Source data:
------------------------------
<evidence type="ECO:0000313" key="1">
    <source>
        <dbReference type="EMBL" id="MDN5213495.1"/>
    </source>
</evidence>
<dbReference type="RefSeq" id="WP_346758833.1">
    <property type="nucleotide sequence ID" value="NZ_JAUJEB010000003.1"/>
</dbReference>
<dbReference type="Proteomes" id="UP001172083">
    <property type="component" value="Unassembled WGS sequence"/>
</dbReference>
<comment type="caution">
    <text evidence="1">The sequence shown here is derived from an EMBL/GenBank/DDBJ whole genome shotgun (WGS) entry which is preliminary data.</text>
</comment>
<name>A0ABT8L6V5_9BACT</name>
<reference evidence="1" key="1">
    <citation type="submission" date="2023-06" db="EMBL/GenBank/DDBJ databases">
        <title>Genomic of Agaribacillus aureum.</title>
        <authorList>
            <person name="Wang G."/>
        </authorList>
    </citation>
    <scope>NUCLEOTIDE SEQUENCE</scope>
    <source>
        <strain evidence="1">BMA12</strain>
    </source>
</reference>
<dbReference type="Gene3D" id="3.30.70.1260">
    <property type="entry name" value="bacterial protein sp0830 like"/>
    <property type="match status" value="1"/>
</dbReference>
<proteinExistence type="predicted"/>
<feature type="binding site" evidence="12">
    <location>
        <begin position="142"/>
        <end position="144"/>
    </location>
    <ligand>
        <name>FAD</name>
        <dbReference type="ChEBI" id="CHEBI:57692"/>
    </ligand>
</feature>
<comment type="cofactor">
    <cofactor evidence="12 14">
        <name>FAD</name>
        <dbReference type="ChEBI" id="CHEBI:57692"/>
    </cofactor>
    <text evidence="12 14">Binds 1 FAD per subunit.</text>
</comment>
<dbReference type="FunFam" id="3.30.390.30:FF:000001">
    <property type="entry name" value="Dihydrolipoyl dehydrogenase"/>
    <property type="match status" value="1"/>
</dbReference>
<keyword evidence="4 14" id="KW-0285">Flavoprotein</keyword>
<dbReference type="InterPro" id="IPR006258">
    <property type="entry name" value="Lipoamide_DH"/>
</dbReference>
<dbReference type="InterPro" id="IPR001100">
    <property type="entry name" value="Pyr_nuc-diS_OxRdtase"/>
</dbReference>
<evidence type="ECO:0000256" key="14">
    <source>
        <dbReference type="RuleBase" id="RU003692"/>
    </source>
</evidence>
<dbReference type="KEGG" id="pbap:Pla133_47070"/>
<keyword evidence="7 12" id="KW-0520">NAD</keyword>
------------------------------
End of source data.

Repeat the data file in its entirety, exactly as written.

<evidence type="ECO:0000313" key="1">
    <source>
        <dbReference type="EMBL" id="MDN5213495.1"/>
    </source>
</evidence>
<dbReference type="RefSeq" id="WP_346758833.1">
    <property type="nucleotide sequence ID" value="NZ_JAUJEB010000003.1"/>
</dbReference>
<dbReference type="Proteomes" id="UP001172083">
    <property type="component" value="Unassembled WGS sequence"/>
</dbReference>
<comment type="caution">
    <text evidence="1">The sequence shown here is derived from an EMBL/GenBank/DDBJ whole genome shotgun (WGS) entry which is preliminary data.</text>
</comment>
<name>A0ABT8L6V5_9BACT</name>
<reference evidence="1" key="1">
    <citation type="submission" date="2023-06" db="EMBL/GenBank/DDBJ databases">
        <title>Genomic of Agaribacillus aureum.</title>
        <authorList>
            <person name="Wang G."/>
        </authorList>
    </citation>
    <scope>NUCLEOTIDE SEQUENCE</scope>
    <source>
        <strain evidence="1">BMA12</strain>
    </source>
</reference>
<dbReference type="Gene3D" id="3.30.70.1260">
    <property type="entry name" value="bacterial protein sp0830 like"/>
    <property type="match status" value="1"/>
</dbReference>
<proteinExistence type="predicted"/>
<feature type="binding site" evidence="12">
    <location>
        <begin position="142"/>
        <end position="144"/>
    </location>
    <ligand>
        <name>FAD</name>
        <dbReference type="ChEBI" id="CHEBI:57692"/>
    </ligand>
</feature>
<comment type="cofactor">
    <cofactor evidence="12 14">
        <name>FAD</name>
        <dbReference type="ChEBI" id="CHEBI:57692"/>
    </cofactor>
    <text evidence="12 14">Binds 1 FAD per subunit.</text>
</comment>
<dbReference type="FunFam" id="3.30.390.30:FF:000001">
    <property type="entry name" value="Dihydrolipoyl dehydrogenase"/>
    <property type="match status" value="1"/>
</dbReference>
<keyword evidence="4 14" id="KW-0285">Flavoprotein</keyword>
<dbReference type="InterPro" id="IPR006258">
    <property type="entry name" value="Lipoamide_DH"/>
</dbReference>
<dbReference type="InterPro" id="IPR001100">
    <property type="entry name" value="Pyr_nuc-diS_OxRdtase"/>
</dbReference>
<evidence type="ECO:0000256" key="14">
    <source>
        <dbReference type="RuleBase" id="RU003692"/>
    </source>
</evidence>
<dbReference type="KEGG" id="pbap:Pla133_47070"/>
<keyword evidence="7 12" id="KW-0520">NAD</keyword>